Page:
Ordinary Darfuris Opposed to Prosecuting Rebels

Ordinary Darfuris Opposed to Prosecuting Rebels

The Institute for War & Peace Reporting has a must-read article today about how ordinary Darfuris view the OTP’s decision to seek arrest warrants for the rebel leaders allegedly responsible for killing 12 peacekeepers in 2007.  According to the article — and all the usual caveats about anecdotal evidence apply — the response is uniformly negative:

Yasir, an IDP (internally displaced person) from the Zalingei camp, said people are confused by the application for indictments against rebels.

“Violence against civilians is ongoing almost daily. The only way to stop that is to work faster in [the] al-Bashir case, not to announce another case. People are listening to news day after day to hear the next step in al-Bashir case,” he said.

Darfuri lawyer Khalil Tukras, working in El Fasher for a human rights monitoring NGO, agrees that the request is confusing.

“People [are not concerned about] indictments of rebels… More important is indictments for government people – who committed higher levels of human rights violations. If you measure the violations by the government, and the rebels, there is no comparison,” he said.

“The government should be charged and arrested, this is the main issue. People on the ground say the international community failed to bring peace to the ground, and failed to stop the government committing more crimes.”

Schoolteacher Assha Ismaiel from Algenena in west Darfur said the rebel attack on the peacekeepers was a one-off and does not compare to government-orchestrated atrocities.

“The only time I heard rebels commit crimes is the Haskanita attack, but I saw horrors beyond human imagination committed by the government forces and its janjaweed militia. All the villages and places that I knew around the Algenena areas since my childhood are now ruined and destroyed, yes, hundreds of them,” said Ismaiel

“Who did this? Is it the government or the rebels? Who forced 600,000 out of their villages and chased them to Chad and the Central Republic of Africa? Who committed crimes of mass murder and rapes?

“It’s the government of Omar al-Bashir who destroys our life and turns it into hell. The world should stop this now.”

Musa Alsanosi from Nyala in south Darfur acknowledged that rebels have made mistakes and committed crimes, but says they do not compare to those of the government and janjaweed.

“Let the figures speak: how many villages the rebels burned since the start of the conflict? I can say not one village. How many civilians did they target and kill? I can’t rule that out, but few. How many women they raped? None. So, you can’t speak about a comparison here.

“The [rebels] belong to the same people who have been killed and displaced by the government. Across Darfur, it’s difficult to find those who put the blame on the rebels. When the government sends aircraft to drop bombs on Darfuri villages, how can we speak about comparison between rebels and government?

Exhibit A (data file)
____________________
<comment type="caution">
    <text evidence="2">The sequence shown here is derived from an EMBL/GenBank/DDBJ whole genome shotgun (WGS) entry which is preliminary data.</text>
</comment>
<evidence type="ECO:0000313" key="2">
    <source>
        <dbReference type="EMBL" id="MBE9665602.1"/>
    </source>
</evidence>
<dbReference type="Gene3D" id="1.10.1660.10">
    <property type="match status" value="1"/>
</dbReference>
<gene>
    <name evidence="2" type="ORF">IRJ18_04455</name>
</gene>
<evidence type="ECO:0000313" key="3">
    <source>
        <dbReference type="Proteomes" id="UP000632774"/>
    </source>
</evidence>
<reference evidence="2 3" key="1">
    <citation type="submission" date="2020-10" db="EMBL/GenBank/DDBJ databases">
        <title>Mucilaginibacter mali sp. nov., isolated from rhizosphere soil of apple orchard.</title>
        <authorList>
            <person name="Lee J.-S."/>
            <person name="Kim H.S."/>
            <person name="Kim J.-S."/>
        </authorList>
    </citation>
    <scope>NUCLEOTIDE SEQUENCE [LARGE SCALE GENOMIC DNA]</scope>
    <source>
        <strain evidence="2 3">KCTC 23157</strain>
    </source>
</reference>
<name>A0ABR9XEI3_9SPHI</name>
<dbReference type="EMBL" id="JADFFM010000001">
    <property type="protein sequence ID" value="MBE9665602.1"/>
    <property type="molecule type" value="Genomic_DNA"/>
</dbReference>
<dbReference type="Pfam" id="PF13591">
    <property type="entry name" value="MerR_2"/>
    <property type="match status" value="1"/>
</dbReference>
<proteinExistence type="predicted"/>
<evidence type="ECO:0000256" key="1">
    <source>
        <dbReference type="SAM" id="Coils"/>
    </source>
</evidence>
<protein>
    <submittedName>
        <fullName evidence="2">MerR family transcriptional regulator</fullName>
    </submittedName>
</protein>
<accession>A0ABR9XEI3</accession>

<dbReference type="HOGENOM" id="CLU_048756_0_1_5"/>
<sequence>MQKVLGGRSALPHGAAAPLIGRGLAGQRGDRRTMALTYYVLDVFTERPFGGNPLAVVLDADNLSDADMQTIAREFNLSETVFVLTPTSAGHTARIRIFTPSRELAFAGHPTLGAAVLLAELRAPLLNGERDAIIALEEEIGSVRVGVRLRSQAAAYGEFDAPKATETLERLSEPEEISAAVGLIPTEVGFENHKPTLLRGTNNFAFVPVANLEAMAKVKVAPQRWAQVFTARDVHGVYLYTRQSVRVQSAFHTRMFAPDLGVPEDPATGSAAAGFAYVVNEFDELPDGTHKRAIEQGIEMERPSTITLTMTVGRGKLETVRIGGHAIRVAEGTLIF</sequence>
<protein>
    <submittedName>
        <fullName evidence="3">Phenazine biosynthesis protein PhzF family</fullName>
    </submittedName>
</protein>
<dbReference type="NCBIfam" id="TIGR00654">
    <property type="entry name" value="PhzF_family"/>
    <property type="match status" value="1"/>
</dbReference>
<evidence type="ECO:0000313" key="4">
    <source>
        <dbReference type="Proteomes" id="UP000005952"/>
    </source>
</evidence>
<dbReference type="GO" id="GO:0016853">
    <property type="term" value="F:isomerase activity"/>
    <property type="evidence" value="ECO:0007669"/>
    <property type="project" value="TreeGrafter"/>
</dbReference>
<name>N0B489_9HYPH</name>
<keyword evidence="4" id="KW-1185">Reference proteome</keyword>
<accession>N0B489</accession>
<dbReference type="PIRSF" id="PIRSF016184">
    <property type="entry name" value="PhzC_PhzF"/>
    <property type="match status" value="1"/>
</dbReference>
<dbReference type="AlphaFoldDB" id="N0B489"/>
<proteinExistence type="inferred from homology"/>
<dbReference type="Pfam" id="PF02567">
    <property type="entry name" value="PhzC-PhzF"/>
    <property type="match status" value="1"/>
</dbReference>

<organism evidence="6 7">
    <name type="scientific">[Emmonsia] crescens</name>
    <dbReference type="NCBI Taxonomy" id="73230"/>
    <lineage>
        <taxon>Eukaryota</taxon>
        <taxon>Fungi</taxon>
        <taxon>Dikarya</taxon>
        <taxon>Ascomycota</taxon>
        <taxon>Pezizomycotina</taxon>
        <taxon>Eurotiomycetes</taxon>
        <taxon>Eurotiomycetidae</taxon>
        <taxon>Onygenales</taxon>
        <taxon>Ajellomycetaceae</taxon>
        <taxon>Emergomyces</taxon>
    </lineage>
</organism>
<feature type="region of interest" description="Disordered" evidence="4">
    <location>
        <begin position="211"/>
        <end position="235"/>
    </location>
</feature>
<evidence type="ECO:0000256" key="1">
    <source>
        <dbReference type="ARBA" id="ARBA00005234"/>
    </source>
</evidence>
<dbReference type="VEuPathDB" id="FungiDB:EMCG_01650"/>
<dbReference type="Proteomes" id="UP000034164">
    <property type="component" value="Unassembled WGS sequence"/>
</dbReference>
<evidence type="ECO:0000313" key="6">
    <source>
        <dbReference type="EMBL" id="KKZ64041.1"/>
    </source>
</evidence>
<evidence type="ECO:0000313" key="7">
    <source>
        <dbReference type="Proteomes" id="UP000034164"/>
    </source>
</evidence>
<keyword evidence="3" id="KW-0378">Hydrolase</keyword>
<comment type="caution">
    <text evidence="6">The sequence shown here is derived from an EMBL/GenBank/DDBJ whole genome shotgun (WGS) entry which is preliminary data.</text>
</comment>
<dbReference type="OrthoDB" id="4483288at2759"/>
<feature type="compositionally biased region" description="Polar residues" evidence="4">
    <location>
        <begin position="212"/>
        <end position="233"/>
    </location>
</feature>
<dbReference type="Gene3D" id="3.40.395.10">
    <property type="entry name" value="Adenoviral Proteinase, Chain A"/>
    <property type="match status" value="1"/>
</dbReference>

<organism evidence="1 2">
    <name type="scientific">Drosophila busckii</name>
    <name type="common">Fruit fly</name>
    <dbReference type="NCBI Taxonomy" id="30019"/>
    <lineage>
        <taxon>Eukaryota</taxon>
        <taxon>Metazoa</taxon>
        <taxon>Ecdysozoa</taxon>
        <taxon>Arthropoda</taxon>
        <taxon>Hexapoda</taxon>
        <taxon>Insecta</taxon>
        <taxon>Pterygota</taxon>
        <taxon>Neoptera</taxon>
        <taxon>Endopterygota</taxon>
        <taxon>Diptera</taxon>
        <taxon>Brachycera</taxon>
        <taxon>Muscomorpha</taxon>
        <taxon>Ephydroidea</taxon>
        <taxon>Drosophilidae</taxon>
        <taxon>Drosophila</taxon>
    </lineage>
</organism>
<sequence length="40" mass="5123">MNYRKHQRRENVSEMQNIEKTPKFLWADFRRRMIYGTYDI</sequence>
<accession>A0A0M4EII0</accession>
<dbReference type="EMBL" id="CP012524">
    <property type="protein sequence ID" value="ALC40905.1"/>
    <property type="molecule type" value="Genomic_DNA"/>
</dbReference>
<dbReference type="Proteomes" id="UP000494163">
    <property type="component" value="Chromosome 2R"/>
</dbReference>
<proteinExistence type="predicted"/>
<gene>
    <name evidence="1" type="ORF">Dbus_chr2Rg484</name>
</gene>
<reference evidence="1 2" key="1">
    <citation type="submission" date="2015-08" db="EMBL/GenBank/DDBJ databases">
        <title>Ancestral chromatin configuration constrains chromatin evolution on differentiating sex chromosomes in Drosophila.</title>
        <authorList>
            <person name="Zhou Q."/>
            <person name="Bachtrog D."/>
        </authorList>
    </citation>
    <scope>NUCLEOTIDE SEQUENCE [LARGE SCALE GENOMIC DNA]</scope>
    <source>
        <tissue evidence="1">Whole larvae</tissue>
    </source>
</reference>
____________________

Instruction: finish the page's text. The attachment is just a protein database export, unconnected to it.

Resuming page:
The more I read articles like this, the more opposed to the potential prosecution I become.  As I have noted before, I think attacks on peacekeepers are extremely grave crimes, regardless of how many victims they involve.  It does not make sense, however, to prosecute the Darfur attack if ordinary Darfuris reject the prosecution.  The OTP has already lost significant credibility in Uganda and the DRC, according to empirical studies by human-rights groups, by appearing (rightly or wrongly) to be working on behalf of the governments in those countries.  It should not compound the problem by losing the Darfuris, as well, in a misguided attempt to appear even-handed — particularly when “fairness” requires  once again diverting attention from state crimes to rebel crimes.

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Mark C
Mark C

Dear Kevin, This is a valid point, but I’m not sure it is made in quite the right way. “It does not make sense to prosecute the Darfur attack if ordinary Darfuris reject the prosecution.” But – the ICC does not work for the people of Darfur, nor does it intend to favour any group of persons or any party to a conflict; rather, it is an impartial, non-partisan Court of law and any benefits that Darfuris receive from its work are welcome side-effects.  With this in mind, I do not think we can criticise the Prosecutor’s decision based on the wants of a certain group of persons (in this case “ordinary Darfuris”), as doing so would be to say that the Prosecutor should take political considerations into account when making decisions (sure, we know that he does, but lets not be overt about it!). The real issue here is, in my opinion, the problem of gravity.  I have read your excellent essay on the matter and agree with your conclusions.  But when the crimes committed by the parties genuinely do not compare, as the interviewee in the exceptional IWPR article points out, we might legitimately ask ourselves whether the Prosecutor should be putting his limited resources into the Haskanita attacks when he could be focusing on… Read more »